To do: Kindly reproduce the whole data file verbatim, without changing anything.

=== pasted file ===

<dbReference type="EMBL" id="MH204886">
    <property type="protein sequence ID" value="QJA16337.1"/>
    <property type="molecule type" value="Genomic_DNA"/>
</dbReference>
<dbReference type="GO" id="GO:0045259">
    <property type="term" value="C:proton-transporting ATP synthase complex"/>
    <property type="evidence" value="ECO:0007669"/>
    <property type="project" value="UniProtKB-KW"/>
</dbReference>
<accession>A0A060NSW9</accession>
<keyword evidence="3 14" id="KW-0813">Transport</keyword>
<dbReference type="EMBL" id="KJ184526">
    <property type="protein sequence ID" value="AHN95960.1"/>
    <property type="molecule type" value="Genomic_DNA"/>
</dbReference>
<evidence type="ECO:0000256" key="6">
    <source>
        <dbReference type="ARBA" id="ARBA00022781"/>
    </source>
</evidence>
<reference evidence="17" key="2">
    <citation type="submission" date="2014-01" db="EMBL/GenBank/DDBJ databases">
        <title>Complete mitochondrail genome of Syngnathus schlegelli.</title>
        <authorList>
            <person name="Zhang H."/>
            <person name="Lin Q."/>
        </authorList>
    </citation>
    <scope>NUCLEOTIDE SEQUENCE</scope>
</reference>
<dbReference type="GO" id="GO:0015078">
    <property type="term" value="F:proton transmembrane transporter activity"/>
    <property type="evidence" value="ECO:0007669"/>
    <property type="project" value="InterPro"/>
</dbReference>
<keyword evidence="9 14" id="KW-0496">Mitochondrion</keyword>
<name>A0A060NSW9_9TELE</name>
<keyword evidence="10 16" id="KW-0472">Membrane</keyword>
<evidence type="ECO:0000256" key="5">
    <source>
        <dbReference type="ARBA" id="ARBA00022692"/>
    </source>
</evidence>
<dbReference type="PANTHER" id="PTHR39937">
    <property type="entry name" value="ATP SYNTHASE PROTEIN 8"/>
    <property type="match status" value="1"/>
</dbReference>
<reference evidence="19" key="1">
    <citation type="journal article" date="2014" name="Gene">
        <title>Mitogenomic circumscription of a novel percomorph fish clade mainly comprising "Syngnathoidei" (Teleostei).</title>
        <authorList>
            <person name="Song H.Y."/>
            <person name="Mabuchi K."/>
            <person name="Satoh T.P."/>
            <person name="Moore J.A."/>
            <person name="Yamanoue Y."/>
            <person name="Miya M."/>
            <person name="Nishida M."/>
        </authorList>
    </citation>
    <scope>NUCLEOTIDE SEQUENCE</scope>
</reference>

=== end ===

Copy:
<dbReference type="EMBL" id="MH204886">
    <property type="protein sequence ID" value="QJA16337.1"/>
    <property type="molecule type" value="Genomic_DNA"/>
</dbReference>
<dbReference type="GO" id="GO:0045259">
    <property type="term" value="C:proton-transporting ATP synthase complex"/>
    <property type="evidence" value="ECO:0007669"/>
    <property type="project" value="UniProtKB-KW"/>
</dbReference>
<accession>A0A060NSW9</accession>
<keyword evidence="3 14" id="KW-0813">Transport</keyword>
<dbReference type="EMBL" id="KJ184526">
    <property type="protein sequence ID" value="AHN95960.1"/>
    <property type="molecule type" value="Genomic_DNA"/>
</dbReference>
<evidence type="ECO:0000256" key="6">
    <source>
        <dbReference type="ARBA" id="ARBA00022781"/>
    </source>
</evidence>
<reference evidence="17" key="2">
    <citation type="submission" date="2014-01" db="EMBL/GenBank/DDBJ databases">
        <title>Complete mitochondrail genome of Syngnathus schlegelli.</title>
        <authorList>
            <person name="Zhang H."/>
            <person name="Lin Q."/>
        </authorList>
    </citation>
    <scope>NUCLEOTIDE SEQUENCE</scope>
</reference>
<dbReference type="GO" id="GO:0015078">
    <property type="term" value="F:proton transmembrane transporter activity"/>
    <property type="evidence" value="ECO:0007669"/>
    <property type="project" value="InterPro"/>
</dbReference>
<keyword evidence="9 14" id="KW-0496">Mitochondrion</keyword>
<name>A0A060NSW9_9TELE</name>
<keyword evidence="10 16" id="KW-0472">Membrane</keyword>
<evidence type="ECO:0000256" key="5">
    <source>
        <dbReference type="ARBA" id="ARBA00022692"/>
    </source>
</evidence>
<dbReference type="PANTHER" id="PTHR39937">
    <property type="entry name" value="ATP SYNTHASE PROTEIN 8"/>
    <property type="match status" value="1"/>
</dbReference>
<reference evidence="19" key="1">
    <citation type="journal article" date="2014" name="Gene">
        <title>Mitogenomic circumscription of a novel percomorph fish clade mainly comprising "Syngnathoidei" (Teleostei).</title>
        <authorList>
            <person name="Song H.Y."/>
            <person name="Mabuchi K."/>
            <person name="Satoh T.P."/>
            <person name="Moore J.A."/>
            <person name="Yamanoue Y."/>
            <person name="Miya M."/>
            <person name="Nishida M."/>
        </authorList>
    </citation>
    <scope>NUCLEOTIDE SEQUENCE</scope>
</reference>